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I've read some about genetic algorithms and the general approach, but I haven't found anything about using it when the length of the solution is unknown. How would the generation of the initial population look like? Would mutation then include adding/removing alleless? Are there any general methods for this?

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  • $\begingroup$ In general, the answers are all yes. But you haven't provided much information to work with here. You want definitely to able to "hit" all possible genes, so sometimes adding must be necessary. Often you can choose to encode the genes as fix length, e.g. in travelling salesman or subset problems. $\endgroup$ – Pål GD Feb 20 '18 at 18:54
  • $\begingroup$ @PålGD So is there any general approach or should I just think logically? In my case there is a game where you have to find a solution in a finite number of moves, but it could be 1 move or much more. $\endgroup$ – Ferus Feb 20 '18 at 19:03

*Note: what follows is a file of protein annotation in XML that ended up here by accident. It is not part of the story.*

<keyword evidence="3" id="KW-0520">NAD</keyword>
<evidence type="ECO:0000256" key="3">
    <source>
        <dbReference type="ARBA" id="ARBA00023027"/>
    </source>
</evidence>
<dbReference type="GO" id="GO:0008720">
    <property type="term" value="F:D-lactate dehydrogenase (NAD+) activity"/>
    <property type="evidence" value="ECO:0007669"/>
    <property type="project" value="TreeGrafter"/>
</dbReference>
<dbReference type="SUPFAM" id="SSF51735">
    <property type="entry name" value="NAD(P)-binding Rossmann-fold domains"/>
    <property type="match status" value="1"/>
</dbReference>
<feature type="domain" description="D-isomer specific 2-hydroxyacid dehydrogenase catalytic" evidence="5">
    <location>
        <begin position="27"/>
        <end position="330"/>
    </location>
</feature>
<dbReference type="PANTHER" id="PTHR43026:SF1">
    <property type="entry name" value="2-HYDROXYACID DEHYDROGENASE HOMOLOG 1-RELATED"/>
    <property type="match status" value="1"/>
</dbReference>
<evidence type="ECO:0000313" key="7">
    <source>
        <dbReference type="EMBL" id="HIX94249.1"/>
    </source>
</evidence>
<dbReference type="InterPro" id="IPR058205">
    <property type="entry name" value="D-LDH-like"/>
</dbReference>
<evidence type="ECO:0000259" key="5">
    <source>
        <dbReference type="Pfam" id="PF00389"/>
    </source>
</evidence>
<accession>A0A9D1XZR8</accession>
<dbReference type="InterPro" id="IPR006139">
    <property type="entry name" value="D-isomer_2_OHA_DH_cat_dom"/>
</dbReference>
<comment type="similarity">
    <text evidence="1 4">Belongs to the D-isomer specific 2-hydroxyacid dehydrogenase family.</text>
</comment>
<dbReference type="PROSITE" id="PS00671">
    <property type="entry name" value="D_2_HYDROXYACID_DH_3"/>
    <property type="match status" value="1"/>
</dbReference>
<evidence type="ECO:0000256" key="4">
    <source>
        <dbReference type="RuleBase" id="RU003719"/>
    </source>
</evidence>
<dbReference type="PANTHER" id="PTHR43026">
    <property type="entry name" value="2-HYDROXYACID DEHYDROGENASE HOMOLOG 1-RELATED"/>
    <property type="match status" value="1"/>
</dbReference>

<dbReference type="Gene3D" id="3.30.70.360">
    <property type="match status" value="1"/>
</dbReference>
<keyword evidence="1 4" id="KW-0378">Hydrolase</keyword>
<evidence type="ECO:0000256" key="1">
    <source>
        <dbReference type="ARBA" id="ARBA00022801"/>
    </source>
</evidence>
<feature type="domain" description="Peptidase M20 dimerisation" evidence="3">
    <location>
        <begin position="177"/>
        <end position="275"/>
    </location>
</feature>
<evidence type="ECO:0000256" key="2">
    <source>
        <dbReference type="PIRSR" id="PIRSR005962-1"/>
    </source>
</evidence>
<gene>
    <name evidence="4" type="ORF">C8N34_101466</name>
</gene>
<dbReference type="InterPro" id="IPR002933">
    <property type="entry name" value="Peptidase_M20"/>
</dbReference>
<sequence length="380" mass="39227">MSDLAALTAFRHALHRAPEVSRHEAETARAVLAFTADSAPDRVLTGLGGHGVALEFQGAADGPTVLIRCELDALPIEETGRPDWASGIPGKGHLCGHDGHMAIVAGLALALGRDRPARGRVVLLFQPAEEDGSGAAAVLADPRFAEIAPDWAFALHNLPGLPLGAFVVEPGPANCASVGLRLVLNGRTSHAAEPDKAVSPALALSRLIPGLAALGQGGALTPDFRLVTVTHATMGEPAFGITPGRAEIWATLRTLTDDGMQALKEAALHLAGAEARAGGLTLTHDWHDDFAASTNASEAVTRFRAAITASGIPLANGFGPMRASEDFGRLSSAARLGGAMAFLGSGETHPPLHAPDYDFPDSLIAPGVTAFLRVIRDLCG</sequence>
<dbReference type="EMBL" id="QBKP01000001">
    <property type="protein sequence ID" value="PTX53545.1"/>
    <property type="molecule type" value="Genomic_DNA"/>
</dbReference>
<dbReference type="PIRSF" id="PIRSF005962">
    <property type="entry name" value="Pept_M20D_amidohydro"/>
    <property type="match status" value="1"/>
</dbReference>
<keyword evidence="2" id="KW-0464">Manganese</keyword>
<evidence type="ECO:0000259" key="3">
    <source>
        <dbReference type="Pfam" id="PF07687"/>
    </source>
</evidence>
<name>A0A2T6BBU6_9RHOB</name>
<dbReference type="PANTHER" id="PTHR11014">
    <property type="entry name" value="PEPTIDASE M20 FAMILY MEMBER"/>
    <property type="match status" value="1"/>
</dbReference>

• $\begingroup$ Does every gene have a well-defined fitness? You have to balance between generating any possible gene, or only feasible genes. $\endgroup$ – Pål GD Feb 20 '18 at 19:14
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    $\begingroup$ I don't think there are any general approaches, you will have to try different strategies to see what works. You can relax the problem/game by removing rules and see which mutations/crossovers gives you best fitness. $\endgroup$ – Pål GD Feb 20 '18 at 19:15
  • $\begingroup$ Depending also on your score landscape, there are frameworks that take into account covariance and expected improvements, but I'm not sure that would be possible in your situation. $\endgroup$ – Pål GD Feb 20 '18 at 19:16

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